Spoilers Alerts…In Pop Culture

Spoiler Alert


Spoiler Alert

I have never been too bothered by spoilers. Personally, I don’t think they ruin work. However, I have noticed that marketing for certain kinds of media has been emphasizing the protection of spoilers to a noticeable degree. I kind of wanted to discuss that, using three works where the protection of spoilers is a big deal.

Telling Will Break the Spell: Cursed Child and Spoilers

Harry Potter and the Cursed Child is a four-act play that is produced in two parts. The first two acts are called Harry Potter and the Cursed Child Part 1 and the third and fourth are collectively known as Part 2 of same. It’s currently being produced on the West End and on Broadway.

In 2016, JK Rowling announced a campaign designed to “protect” fans from learning plot details from Harry Potter and the Cursed Child. JKR called this campaign #KeepTheSecrets. She even went to the point of calling people or websites who mentioned plot details #Wormtaily. If you somehow don’t know who Wormtail is, he sold out his best friends to the magic fascist knowing he’d kill them and their kid. I don’t think one can reasonably put discussing spoilers in that category, especially considering that the written play has been out for years.

Nearly three years after the show’s premiere, keeping its secrets are still emphasized. #KeepTheSecrets is displayed on the barriers outside. Oddly, the showbills (British term for playbills) remind patrons that learning who’s in the play could be a spoiler. If you see both parts in one day, you get a #KeeptheSecrets pin when you leave Part 1. I’m not really sure that it is necessary to keep these plot secrets for purity’s sake. People are generally allowed to know what plays are about. Hamlet is about a procrastinating prince, Twelve Angry Men is about deliberating jurors, etc.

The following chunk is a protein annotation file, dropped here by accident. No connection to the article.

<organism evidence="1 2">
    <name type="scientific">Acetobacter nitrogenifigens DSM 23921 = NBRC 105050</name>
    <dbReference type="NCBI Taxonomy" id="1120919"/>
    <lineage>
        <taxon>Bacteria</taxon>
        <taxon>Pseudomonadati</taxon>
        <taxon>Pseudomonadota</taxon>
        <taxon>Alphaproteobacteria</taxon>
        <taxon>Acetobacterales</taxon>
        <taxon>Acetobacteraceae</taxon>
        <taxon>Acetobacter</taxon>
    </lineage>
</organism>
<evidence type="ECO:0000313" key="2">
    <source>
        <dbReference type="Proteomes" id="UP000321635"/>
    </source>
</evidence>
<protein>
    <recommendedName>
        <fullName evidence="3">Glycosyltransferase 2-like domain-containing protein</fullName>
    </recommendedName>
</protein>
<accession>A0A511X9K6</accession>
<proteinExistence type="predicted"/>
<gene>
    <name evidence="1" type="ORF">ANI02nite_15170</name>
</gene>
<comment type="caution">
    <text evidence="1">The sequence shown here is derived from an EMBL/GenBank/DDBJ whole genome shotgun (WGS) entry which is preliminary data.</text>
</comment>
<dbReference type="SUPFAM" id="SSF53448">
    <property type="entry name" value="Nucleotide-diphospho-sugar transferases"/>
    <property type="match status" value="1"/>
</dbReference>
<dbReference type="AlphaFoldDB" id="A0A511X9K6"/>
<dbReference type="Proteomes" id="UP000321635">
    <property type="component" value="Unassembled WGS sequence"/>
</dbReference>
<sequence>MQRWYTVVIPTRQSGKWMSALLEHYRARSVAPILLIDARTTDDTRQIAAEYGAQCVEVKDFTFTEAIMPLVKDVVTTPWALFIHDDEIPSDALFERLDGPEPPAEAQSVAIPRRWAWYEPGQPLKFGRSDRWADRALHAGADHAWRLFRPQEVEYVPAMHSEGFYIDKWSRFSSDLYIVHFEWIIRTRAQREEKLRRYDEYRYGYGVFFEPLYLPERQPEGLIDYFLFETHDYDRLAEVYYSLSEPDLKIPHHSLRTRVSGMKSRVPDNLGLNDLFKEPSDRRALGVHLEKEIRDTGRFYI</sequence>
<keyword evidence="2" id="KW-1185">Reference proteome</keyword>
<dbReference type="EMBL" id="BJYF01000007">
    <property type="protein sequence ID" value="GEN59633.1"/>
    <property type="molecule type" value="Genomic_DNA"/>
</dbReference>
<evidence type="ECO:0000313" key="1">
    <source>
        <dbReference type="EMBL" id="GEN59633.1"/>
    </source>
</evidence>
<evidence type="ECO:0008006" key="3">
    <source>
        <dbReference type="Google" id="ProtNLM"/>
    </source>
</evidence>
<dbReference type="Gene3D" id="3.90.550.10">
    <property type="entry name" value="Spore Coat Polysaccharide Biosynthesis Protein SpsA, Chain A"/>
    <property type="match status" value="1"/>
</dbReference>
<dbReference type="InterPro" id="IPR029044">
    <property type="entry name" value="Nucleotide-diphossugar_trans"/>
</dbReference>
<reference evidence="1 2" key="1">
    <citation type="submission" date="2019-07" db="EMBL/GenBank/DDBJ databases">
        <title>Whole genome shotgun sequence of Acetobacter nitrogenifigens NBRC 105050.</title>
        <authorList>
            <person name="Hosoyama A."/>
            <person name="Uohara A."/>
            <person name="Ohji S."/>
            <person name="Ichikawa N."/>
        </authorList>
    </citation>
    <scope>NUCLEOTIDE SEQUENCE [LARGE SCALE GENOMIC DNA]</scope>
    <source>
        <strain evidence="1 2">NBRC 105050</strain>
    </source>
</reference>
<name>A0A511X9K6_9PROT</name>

When HPatCC was new, JKR called out websites for mentioning the smallest of plot points. That reaction felt bitter and pointless: just another battle between JKR and fandom. If I’m being honest, the stagecraft at HPatCC is better safeguarded than the plot, since I found the former to be more intriguing than the latter.

Although I think it’s fair to request that you don’t learn spoilers on an individual level, that doesn’t seem to be what HPatCC’s marketing plan is centered on. Instead, seeing HPatCC puts you in an “in” group whose secrets must be protected from everyone else for their own good. It seems a bit paternalistic for reasons I’ll get into later.

However, keeping secrets is not a new phenomenon in British theatre. In fact, this phrase seems taken from one of the most iconic British plays.

There is Nothing New Under the Sun: Spoilers and The Mousetrap

When it was announced that JKR wanted people to #KeepTheSecrets, I had to do a doubletake. In 2015, the year before, I had seen the long-running play The Mousetrap when studying abroad. The Mousetrap is a play by Agatha Christie. Christie is best known as the best-selling mystery novelist. It currently holds the record for longest-running West End play and has a 30+ year lead on the second place play.

The Mousetrap is a murder mystery that takes place in an English guest house. A number of characters assemble there during a snowstorm, and one of them is murdered. This play features a twist ending. In order to protect that ending from future theatergoers, audiences are asked to keep ending secret. This application of “keeping secrets” feels different than HPatCC for a number of reasons.

First is a matter of genre. Mystery stories are more focused on the surprise of the ending than other genres. People understand that romance books end with the main couple happily together. In mysteries, the who and the how and the why are all pieces that the reader ideally works out during the journey. Knowing those details changes the journey.

Another difference between The Mousetrap and HPatCC’s approach to spoilers is marketing. Even though HPatCC is not a murder mystery, it goes fairly hard with the anti-spoiler marketing. The Mousetrap’s marketing is more subdued in general, but also with regard to this. I also can’t forget that The Mousetrap came first, and the HPatCC version feels like a desperate knockoff to seem cool. Additionally, the short story The Mousetrap is based on was never published in the United Kingdom, so there has been some publishing effort to #KeeptheSecrets, unlike for HPatCC